8. Kingston on Murray- a ramp exists and is located just above lock 3. Kingston on Murray produces good callop upstream and from the bank, however most fishing is done below lock three situated just downstream. Access to bank fishing is via the lock three road between Barmera and Waikerie on the northern side of the river. Good yabbies are taken in the area between Overland Corner and Lock 3 on a falling river. Bank launching and cod and callop fishing is at Overland Corner.
9. Waikerie- good launching facilities. Lock two is located downstream. The main river between lock two (below Waikerie ) and Overland Corner upstream is very productive for callop, carp, cod and yabbies. Access is available for bank fishing along many tracks that branch from the main road between Kingston on Murray to Waikerie. Good fishing can be had from the bank in the township although within 2km upstream is preferred, fishing close to the bank. Telegraph Cliffs further upstream is definitely worth a try for cod and callop, although a boat is necessary.
Downstream from Waikerie on the floodplain there is a bank launch on the first big bend and this will be one of the closest approaches to fish an area called Broken Cliff which is a popular spot for callop. For the bank fishermen there is also an opportunity to fish Broken Cliff as it is accessible by crossing the ferry and following the road on the northern side of the river. Boat launch is also possible in this area during the summer months. Further downstream is lock 2, and the angler should fish for about 1km downstream as this area is definitely one of the most popular and productive areas on the river.
10. Hogwash Bend – bank launching. Hogwash Bend is accessible by road along the Waikerie-Cadell road. A very popular spot for camping and an easy spot to bank launch your boat. The many creeks upstream and downstream are productive for yabbies in the summer months particularly during a falling river. Callop are also in good numbers in this area.
11. Morgan – historic town with good launching facilities. Now we are getting closer to Adelaide and you will find it more difficult to have a piece of river to yourself. The historical township of Morgan including the Cadell area are productive for the angler as callop are in good numbers both upstream and downstream and yabbies are in numbers during the summer months, particularly in the small creeks that enter the main stream. Downstream from Morgan as you approach Blanchetown there are numerous lagoons and billabongs these are definitely worth a fish especially if you can locate some submerged snags.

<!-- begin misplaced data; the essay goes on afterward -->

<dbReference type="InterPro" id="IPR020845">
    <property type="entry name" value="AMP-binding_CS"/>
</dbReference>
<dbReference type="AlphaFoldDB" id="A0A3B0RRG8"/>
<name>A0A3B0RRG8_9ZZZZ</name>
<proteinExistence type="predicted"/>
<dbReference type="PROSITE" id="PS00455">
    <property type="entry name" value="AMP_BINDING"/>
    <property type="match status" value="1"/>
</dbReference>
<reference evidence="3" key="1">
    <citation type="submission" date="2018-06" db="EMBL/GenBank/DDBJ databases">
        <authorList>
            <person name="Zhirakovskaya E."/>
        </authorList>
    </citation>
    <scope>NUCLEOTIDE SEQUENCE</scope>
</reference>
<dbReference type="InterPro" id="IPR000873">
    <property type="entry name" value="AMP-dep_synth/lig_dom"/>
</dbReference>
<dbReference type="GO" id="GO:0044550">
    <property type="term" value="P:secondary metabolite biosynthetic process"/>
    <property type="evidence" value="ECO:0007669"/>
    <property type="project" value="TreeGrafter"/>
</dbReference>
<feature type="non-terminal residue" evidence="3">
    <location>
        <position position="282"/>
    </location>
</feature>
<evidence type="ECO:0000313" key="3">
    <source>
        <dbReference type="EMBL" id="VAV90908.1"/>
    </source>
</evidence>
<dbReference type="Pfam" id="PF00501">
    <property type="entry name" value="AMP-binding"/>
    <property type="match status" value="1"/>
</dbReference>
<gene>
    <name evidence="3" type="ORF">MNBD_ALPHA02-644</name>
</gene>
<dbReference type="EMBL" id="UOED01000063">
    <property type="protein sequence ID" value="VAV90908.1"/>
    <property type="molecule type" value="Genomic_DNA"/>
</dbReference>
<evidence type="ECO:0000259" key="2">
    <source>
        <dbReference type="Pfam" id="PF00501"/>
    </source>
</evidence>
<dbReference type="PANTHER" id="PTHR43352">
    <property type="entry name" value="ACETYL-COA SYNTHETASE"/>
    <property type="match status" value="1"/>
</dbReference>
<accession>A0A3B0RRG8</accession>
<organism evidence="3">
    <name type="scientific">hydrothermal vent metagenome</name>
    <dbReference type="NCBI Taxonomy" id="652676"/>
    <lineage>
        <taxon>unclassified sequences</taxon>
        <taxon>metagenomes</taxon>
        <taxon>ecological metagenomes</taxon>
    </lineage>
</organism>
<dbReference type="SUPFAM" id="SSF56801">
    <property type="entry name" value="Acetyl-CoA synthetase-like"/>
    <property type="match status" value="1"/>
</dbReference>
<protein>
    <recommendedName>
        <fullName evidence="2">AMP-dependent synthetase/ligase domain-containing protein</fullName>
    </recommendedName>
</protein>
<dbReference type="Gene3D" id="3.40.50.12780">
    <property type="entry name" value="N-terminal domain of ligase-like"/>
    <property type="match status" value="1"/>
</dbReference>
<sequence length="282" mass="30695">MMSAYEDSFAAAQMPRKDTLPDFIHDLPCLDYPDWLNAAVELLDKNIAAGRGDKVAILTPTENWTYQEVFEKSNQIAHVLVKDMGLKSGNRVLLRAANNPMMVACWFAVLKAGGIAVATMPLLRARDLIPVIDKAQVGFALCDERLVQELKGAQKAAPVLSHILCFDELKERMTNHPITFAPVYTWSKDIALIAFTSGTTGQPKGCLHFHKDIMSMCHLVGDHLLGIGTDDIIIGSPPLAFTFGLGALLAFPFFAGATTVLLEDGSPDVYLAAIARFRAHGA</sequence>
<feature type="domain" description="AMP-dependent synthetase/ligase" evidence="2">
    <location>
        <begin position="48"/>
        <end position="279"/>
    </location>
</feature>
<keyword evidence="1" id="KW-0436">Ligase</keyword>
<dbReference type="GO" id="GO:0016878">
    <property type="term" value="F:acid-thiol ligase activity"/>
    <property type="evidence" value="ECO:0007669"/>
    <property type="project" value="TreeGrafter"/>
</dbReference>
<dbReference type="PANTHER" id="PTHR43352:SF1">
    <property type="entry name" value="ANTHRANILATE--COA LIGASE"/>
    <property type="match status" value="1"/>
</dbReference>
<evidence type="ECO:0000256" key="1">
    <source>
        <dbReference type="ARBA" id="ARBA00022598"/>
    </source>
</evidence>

12. Blanchetown- lock one and good launching facilities. Great place for the day tripper. This area features lock one and good fishing for callop and carp can be had from the bank immediately below the lock boundary. The river downstream from Blanchetown is very attractive with spectacular cliffs and good callop fishing. Further downstream is a good spot for callop in the area of Stockwell Pump. Vehicle access, bank launching and camping is achieved along the Blanchetown Swan Reach road to an area immediately opposite the pumping station.
13. Swan Reach – great launching facilities. Swan Reach is within an easy drive from Adelaide for a day trip or extended holiday. Fishing at Swan Reach can be productive for callop and carp, but upstream fishing is preferred.
14. Walkers Flat – good launching facilities. Nildotte is a small town that should not be overlooked. It has good launching facilities and this area can produce callop. The lagoons across the river produce bag limit yabbies, especially during summer after a flood on a falling river.
15. Mannum – great launching facilities. Although this area can produce a good catch of callop, the occasional redfin perch and yabbies it is unfortunate that the river banks from Walkers Flat downstream are plagued by the introduced willow tree. There is some good fishing for the boat owner among the willows, mainly when these trees have full foliage in summer. Unfortunately, bank access is restricted.
16. Murray Bridge – great launching facilities. The historic town of Mannum is a tourist mecca, however for the angler callop catches are not as plentiful as upstream. The many lagoons in the area are a good place for catching carp. This area is a great area for a day fishing trip from Adelaide. Carp are plentiful, with the occasional catch of callop and redfin. Willow trees are again a problem.
17. Tailem Bend, Wellington- great launching facilities. Wellington is the gate way to Lake Alexandrina. Murray Bridge is the largest river town in South Australia. Willow trees line the banks, therefore bank fishing is restricted. Occasionally anglers achieve good catches of redfin perch, with the occasional callop, small carp are plentiful. Almost all fish species from Murray Bridge downstream to the lakes have a yellow tinge of colouring and the red on a redfin perch can at times appear almost non existent. Carp are readily caught, so there is always a chance for the family to have some good fishing fun. This area has great launching facilities, and is a good houseboat trip.
18. Meningie – the heart of the Coorong on Lake Albert. Good launching facilities. Tailem Bend and Wellington have good launching facilities. Again, willows are a problem for the angler although for the houseboat fisherman this area has beautiful scenery with the occasional good catch of redfin and callop. Wellington is the last river town before we reach the lake system, so travelling downstream opens a new world for the angler.